When it comes to other people’s strong opinions about her body, Adele is not surprised—or willing to take on a burden that she says isn’t hers to carry. The singer, who received praise and criticism alike after losing a significant amount of weight, got candid about how she relates to the public conversation surrounding her body in a new interview with Oprah Winfrey.
Adele addressed the topic during the CBS special Adele One Night Only that aired on Sunday. Winfrey asked Adele how she handled the backlash to her weight loss, which began after the singer posted a photo of herself on Instagram on her birthday in 2020. Adele said that the controversy was nothing new for her because she’s been fielding other people’s unsolicited comments on her body for as long as she’s been in the public eye. “I’m not shocked or even fazed by it, because my body has been objectified my entire career,” Adele said. “I’m either too big or I’m either too small. I’m either hot or I’m either not, whatever.”
Adele also opened up about how she grapples with the idea that she let people down by losing weight (given, for instance, that some individuals in bigger bodies may have felt like they lost an ally for the body positivity or fat acceptance movement). The singer says that while her physical appearance has changed, her regard for her own body and body positivity have not. “I was body positive then, and I’m body positive now,” Adele said. “But it’s not my job to validate how people feel about their bodies.”
As for people who don’t find Adele as relatable or inspiring when she is in a smaller body, the singer said she feels bad—but admitted she can’t relate to that dynamic from personal experience. “I never looked up to anyone because of their body,” Adele explained. While Adele doesn’t feel good about the fact that her weight loss may have made some people feel worse about their own bodies, she was clear about the fact she was not going to take on the burden of that ripple effect, either. “I feel bad that it’s made anyone feel horrible about themselves,” Adele said. “But that’s not my job. I can’t—I’m trying to sort my own life out. I can’t add another worry and another thing to try and nail. I can’t.”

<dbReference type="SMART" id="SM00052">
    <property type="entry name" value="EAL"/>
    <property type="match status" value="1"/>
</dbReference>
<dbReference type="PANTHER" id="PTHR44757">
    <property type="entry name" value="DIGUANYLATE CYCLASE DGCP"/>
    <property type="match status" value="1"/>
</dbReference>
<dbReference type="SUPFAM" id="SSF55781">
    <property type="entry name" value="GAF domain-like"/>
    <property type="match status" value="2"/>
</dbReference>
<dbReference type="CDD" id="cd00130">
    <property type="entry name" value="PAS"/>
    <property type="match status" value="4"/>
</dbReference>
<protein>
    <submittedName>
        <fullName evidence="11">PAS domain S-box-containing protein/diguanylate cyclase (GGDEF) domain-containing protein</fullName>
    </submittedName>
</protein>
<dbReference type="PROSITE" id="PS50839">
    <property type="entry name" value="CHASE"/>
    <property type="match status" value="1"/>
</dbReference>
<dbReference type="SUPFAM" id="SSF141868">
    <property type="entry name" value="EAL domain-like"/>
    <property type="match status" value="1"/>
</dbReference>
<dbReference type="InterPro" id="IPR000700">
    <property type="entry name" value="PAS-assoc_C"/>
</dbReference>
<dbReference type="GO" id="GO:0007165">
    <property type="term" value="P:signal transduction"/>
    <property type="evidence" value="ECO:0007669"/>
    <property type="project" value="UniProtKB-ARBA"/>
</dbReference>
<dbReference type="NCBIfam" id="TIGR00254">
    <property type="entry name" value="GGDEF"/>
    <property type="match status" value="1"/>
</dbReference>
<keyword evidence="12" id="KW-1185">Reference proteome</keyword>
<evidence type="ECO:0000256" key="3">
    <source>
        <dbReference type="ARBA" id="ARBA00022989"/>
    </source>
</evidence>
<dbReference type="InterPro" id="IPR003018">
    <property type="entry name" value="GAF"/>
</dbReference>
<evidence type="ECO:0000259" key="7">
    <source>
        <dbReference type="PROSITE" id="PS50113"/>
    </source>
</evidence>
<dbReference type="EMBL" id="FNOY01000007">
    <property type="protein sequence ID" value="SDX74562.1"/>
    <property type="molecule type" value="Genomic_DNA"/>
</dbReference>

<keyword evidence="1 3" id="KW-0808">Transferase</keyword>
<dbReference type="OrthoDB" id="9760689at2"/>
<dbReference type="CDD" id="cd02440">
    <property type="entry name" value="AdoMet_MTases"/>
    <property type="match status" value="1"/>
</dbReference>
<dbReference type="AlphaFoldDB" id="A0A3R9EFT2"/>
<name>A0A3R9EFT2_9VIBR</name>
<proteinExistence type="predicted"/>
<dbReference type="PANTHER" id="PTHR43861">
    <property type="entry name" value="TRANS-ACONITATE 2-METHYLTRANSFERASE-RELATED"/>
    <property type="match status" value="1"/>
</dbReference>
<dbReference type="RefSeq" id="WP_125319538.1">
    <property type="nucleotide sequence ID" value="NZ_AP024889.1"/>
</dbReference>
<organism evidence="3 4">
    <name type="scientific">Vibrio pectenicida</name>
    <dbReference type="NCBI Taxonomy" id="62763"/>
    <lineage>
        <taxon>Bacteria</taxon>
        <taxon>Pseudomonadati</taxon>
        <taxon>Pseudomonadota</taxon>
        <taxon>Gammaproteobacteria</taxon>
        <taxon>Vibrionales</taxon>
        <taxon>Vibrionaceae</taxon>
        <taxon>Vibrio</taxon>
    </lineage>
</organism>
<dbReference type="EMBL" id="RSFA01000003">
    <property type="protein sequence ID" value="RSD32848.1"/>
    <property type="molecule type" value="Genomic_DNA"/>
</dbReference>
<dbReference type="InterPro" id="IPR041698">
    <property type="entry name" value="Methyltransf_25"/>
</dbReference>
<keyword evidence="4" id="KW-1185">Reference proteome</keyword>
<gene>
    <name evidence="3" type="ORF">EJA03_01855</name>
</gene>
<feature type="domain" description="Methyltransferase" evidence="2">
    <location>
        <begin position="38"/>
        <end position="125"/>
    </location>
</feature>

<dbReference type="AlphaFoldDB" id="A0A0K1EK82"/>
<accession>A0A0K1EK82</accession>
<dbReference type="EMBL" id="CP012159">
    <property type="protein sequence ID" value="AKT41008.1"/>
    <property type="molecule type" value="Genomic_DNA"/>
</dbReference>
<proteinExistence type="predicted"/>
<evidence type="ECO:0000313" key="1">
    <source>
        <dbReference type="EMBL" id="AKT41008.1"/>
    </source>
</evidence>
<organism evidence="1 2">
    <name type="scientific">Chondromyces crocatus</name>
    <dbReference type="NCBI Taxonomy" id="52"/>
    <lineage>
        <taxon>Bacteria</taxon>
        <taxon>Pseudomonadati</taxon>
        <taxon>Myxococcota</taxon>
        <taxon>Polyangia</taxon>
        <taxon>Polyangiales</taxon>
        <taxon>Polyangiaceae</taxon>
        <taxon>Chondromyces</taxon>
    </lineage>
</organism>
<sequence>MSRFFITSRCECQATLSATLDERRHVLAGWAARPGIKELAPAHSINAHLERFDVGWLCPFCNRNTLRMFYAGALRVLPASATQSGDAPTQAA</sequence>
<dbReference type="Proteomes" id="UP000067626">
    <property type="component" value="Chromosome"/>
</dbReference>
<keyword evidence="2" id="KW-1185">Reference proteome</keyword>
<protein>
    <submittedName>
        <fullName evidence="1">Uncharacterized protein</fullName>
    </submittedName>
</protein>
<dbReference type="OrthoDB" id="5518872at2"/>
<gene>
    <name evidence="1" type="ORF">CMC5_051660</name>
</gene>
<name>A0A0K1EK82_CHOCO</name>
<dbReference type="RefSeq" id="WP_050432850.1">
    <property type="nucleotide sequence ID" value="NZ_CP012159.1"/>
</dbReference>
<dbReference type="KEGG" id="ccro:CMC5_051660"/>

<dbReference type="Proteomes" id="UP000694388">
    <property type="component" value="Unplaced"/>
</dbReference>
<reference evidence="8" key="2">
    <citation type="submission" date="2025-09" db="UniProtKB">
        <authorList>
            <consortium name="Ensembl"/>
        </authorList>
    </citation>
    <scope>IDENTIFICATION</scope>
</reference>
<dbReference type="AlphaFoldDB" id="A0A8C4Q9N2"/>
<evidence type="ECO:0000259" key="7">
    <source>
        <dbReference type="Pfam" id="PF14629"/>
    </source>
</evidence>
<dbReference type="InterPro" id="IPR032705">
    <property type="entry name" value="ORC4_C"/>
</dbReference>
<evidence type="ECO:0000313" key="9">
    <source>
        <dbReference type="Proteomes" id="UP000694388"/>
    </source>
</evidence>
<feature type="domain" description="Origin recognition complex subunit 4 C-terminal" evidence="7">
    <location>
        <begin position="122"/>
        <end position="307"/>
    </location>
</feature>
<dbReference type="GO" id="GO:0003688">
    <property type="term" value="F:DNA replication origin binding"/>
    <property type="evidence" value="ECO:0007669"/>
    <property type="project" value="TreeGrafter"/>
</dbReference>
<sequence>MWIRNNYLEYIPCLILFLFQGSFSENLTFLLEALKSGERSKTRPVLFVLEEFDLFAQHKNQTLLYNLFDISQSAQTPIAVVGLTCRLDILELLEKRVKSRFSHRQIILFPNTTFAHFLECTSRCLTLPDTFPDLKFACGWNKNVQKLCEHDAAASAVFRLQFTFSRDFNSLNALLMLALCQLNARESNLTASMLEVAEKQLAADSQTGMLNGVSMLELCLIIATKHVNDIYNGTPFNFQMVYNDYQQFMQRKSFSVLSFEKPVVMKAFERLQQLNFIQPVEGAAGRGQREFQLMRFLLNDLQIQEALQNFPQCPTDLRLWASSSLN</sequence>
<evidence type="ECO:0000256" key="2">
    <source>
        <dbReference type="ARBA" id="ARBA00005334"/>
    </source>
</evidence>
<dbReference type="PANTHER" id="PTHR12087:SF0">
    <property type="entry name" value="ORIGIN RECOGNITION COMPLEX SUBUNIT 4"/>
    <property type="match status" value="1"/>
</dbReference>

Adele touched on similar themes last month when discussing the controversy surrounding her weight in a Vogue profile, as SELF reported. In that interview, Adele expressed empathy for the people who felt she’d let them down. “I understand why it’s a shock. I understand why some women especially were hurt. Visually I represented a lot of women,” Adele said. “But I’m still the same person.” She also revealed how hurt she was by cruel comments. “The most brutal conversations were being had by other women about my body,” Adele said. “I was very fucking disappointed with that. That hurt my feelings.”
In her conversation with Winfrey, Adele emphasized that she did not intentionally lose weight because she was unhappy with her body. (Adele described the weight loss as more of a byproduct of taking care of her mental health, explaining that exercise provided her with a reprieve from her severe anxiety, as well as structure and centeredness, during a stressful period around her divorce in 2019.) And she brought up the fact that her body is likely to change again—something she is totally okay with. Adele noted that, for instance, it is possible that she will gain weight with a shift in her eating and exercise routines when she goes on tour. “My weight might fluctuate,” she said. “But I don’t care if I put on weight. I don’t care if I lose it again. It’s not about that.”